The 20% Rule: A New Leader’s Guide to Delegating

tip tuesday


If you’re keeping track, our last blog highlighted two essential tools in any leader’s toolbox to manage your busy schedule successfully.  The first was multitasking.  This week’s tip will focus on the second tool, delegating.  Delegating is a fierce resource that helps to separate effective and ineffective leaders.  Specifically, the ability to let go of certain tasks is so important in this role.  

So, how does it work?  How can a leader effectively use delegation in their role?  To start, look through your “to do” list to identify what indeed requires your attention.  These are things that need strategic focus or your distinct expertise.  Now, before you select these things, ask yourself whether this is a chance to impart your wisdom to someone else as a growth opportunity by showing them how to do this task.  For example, do you really have to create that report, or can you show someone on your team how to do it?  Once they become proficient, you can make it part of their work and permanently move it off of your buffet bar of things to accomplish.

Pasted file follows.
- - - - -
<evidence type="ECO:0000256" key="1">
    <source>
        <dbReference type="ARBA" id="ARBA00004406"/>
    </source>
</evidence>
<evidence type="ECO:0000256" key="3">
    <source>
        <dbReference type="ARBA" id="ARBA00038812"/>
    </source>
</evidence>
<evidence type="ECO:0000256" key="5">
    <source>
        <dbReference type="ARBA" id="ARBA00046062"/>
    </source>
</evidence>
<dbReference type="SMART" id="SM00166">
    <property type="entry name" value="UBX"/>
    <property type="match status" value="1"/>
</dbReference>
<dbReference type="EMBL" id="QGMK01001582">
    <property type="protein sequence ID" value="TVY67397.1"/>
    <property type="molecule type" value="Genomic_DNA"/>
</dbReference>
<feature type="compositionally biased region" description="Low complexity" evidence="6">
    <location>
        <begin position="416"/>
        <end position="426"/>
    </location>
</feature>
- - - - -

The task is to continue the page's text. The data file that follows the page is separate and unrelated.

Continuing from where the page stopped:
To be fair, there will be several things that cannot be delegated.  But I challenge you to examine and reexamine how much you need to do something versus someone else.  Ask yourself, “do I really have to do this?”  If so, why? Are those “why’s” worth the time investment or are they simply excuses that I’ve created to feel validated about doing this work?  Since you’re not sharing your answers with anyone, you can be brutally honest.  Based on your answer, decide how best to proceed. If you genuinely have to do it, so be it.  Allocate time to get it done.  But if you can assign this work to someone else, run, don’t walk to transition the task.  Even if it can be done by someone else, and then you review/approve it, it is still a time win because you were able to reallocate the time you would have spent doing the work.  Now, you only need time (probably a quarter of the time you would have spent) simply reviewing and approving the work.  

To start, look to delegate at least 20% of your work.  Things like reports, presentation prep, editing documents, staff scheduling, budget management are some examples of things that could potentially be delegated. As you get more and more comfortable with trusting others with parts of your work, you should increase the percentage of delegation.  The more senior you become, the more you will need to rely on delegation as an approach to getting work done. So, get comfortable with it and lose the mentality of having to do everything.  Trust me, you will thank yourself later for harnessing this skill.

Before you go, share this article with a leader you know who struggles with delegating. Sharing is caring!

Leave a Reply

Your email address will not be published. Required fields are marked *